There have been times in the past when cash outperformed bonds. Because we’ve come off of Federal Reserve reduced interest rates – in our opinion, artificially reduced rates to stimulate economic growth – that it might be a bad call to get out of equities and go into bonds. It may be a better call to get out of equities and stick with cold cash.
SP: Let’s talk about international equities. Which emerging markets do you find interesting?
KCP: They are all interesting.
SP: Is that how you spend your weekends? (laughter)
NR: We talk about this all the time and we’ve got a lot of different ideas. It’s one of the more fun questions. Sometimes the possibilities are not as useful in the short term, but multiyear in nature. One of the more interesting stories in the world is India. Its economy is not that much bigger than Canada with 35 times as many people. Like a lot of emerging market countries, they’ve had high growth economically, but it almost never correlated to market returns – because a lot of them are missing key ingredients like property rights or are beset by socialism or other isms that are damaging to returns on capital. You need returns on capital to generate higher stock prices. In the last few years under Narenda Modi, India has had some radical changes politically. Somebody who could be sort of the Lee Kuan Yew (the transformational leader of Singapore) of India is focused almost solely right now on little blocking and tackling issues: establishing the rule of law and getting India a bit away from all the bureaucratic red tape and hyper-localism that is very much the Indian economy; privatization of very, very large state-owned enterprises, which allows foreign capital to come in. One of the best demographic stories in the world, I think that half of the population is under the age of 25. That’s usually a good indication of future growth. Now, that growth needs to translate to returns on capital and things like that, but they’ve got a shot. It’s exciting.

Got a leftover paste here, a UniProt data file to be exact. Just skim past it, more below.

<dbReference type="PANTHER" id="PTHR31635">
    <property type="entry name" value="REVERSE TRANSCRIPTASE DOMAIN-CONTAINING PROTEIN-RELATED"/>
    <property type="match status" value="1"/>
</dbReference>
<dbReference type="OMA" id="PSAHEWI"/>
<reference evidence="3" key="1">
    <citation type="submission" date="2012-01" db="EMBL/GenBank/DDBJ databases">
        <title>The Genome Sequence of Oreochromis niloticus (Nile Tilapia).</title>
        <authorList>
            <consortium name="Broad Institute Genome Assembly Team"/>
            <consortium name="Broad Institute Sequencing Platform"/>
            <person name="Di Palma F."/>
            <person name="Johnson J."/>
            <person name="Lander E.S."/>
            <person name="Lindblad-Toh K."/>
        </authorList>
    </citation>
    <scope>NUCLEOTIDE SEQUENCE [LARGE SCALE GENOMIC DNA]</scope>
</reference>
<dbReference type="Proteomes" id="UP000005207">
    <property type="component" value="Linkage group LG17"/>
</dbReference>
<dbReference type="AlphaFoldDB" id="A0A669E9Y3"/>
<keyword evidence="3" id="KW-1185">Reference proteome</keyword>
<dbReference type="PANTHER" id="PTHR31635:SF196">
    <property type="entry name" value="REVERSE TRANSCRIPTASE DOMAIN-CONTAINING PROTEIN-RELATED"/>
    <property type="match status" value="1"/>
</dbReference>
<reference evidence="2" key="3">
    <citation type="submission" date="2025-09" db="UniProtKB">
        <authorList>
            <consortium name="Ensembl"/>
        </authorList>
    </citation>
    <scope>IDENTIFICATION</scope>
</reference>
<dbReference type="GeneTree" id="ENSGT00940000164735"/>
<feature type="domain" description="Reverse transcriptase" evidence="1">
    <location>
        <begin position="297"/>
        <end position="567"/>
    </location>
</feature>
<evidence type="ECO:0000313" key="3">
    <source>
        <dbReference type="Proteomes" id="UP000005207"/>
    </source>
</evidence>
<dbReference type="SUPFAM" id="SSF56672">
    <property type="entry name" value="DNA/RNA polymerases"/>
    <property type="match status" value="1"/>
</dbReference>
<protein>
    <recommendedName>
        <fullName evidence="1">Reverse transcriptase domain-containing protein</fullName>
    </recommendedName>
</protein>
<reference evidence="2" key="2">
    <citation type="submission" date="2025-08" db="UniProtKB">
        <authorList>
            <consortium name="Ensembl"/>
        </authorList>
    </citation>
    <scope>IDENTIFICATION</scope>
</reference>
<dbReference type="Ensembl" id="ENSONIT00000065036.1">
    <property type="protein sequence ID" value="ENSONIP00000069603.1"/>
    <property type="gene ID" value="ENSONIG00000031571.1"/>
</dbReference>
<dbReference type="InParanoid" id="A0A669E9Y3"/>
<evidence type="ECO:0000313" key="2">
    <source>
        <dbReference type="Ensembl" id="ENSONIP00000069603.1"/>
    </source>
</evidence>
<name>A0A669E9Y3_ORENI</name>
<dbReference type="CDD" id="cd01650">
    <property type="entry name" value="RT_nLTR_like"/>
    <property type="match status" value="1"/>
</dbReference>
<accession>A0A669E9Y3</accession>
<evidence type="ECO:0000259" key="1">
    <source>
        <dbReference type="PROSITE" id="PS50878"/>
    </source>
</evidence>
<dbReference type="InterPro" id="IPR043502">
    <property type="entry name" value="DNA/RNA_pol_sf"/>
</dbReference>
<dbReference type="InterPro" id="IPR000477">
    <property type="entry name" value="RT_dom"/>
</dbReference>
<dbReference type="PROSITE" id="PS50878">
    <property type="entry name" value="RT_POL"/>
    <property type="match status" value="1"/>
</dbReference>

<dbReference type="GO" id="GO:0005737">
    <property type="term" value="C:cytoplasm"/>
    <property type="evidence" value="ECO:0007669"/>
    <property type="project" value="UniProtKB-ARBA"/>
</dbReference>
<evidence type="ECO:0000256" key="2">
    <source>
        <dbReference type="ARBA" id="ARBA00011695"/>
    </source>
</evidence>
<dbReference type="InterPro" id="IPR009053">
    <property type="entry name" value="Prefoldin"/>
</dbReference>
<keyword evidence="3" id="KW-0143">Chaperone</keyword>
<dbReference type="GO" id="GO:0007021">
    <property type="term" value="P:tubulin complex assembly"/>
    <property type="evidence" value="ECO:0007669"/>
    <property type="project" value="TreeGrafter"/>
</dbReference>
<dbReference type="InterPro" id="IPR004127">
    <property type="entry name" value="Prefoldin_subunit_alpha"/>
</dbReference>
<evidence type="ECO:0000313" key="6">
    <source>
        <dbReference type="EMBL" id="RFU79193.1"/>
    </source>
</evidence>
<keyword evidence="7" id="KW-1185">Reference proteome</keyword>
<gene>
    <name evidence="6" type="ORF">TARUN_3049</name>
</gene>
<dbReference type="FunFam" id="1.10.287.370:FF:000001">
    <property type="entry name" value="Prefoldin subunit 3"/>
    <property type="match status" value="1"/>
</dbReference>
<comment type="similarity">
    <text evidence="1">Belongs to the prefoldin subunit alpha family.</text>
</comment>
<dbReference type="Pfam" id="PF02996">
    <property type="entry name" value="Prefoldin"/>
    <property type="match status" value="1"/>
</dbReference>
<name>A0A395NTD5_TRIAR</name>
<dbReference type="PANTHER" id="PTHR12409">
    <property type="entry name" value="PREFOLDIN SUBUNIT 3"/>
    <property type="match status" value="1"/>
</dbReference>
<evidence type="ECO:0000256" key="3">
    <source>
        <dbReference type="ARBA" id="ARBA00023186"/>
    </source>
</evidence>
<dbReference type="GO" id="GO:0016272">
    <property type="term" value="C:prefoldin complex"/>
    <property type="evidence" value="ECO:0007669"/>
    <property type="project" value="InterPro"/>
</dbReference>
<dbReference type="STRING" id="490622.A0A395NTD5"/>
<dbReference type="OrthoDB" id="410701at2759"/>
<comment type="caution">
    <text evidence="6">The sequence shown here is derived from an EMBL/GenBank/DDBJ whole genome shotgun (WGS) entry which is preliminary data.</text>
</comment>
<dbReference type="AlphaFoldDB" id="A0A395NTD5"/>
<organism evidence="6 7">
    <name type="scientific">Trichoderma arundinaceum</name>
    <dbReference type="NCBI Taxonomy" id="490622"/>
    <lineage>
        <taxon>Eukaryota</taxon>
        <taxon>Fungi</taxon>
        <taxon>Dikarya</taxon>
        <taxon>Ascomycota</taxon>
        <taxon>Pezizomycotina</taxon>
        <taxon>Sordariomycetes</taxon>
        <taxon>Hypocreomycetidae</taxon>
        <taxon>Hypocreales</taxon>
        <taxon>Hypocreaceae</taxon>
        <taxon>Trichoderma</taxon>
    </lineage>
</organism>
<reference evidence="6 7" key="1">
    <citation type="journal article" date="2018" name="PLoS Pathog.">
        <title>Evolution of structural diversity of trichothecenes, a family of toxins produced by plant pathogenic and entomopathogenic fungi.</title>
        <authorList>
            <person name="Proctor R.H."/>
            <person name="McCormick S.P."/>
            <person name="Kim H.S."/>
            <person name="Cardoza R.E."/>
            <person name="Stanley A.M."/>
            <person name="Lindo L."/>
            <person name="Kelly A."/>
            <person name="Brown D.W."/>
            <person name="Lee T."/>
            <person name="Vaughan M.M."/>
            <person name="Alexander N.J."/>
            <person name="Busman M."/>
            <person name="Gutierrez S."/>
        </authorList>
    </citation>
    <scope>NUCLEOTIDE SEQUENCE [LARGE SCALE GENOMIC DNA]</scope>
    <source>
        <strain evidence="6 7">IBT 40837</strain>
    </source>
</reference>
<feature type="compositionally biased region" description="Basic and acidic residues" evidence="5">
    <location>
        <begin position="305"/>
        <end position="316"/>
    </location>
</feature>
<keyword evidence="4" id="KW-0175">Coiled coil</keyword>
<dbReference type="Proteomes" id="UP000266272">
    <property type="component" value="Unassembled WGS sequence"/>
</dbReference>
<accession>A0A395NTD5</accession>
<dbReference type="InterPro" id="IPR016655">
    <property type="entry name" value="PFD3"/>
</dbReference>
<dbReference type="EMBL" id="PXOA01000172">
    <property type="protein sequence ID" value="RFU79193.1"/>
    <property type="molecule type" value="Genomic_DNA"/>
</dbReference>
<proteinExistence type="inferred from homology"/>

What does that mean for the here and now portfolios? Very little. It’s very hard to invest in India. There are some products that supposedly give you Indian exposure, but then you get these companies that may not be actually Indian, and in some cases, you’ve got large multinational outsourcers and tech companies. And you’re not really maybe getting what you expect in the markets there. We can’t just call our local brokerage and get Indian stocks. This is part of the red tape and tradition. To buy real Indian stocks, you have to have an Indian brokerage account. But, before you get an Indian brokerage account, you need an Indian license to open a brokerage account.
When you look at international markets, you have to look at all these markets separately and avoid oversimplifying. Emerging markets has been a multiple asset class, but there is very little these economies share in common. Russia is very different than China, which is very different than India, which is very different that Brazil. Nigeria is now a big country with growth. Where does that lie in the classification? I’m not sure that is an emerging market. Some people classify it as a “frontier market,” and I’m not sure what that means.
SP: Sounds like Vegas.
NR: Yes, but worth looking at. There might not be a great safe way to play those countries now, but discussions, research and knowledge are cumulative. This may serve us five years from now. When there is an opportunity and an opening, we don’t have to start at square one.
SP: Aside from Treasuries, what other investments are you talking about with your clients that may be underappreciated right now?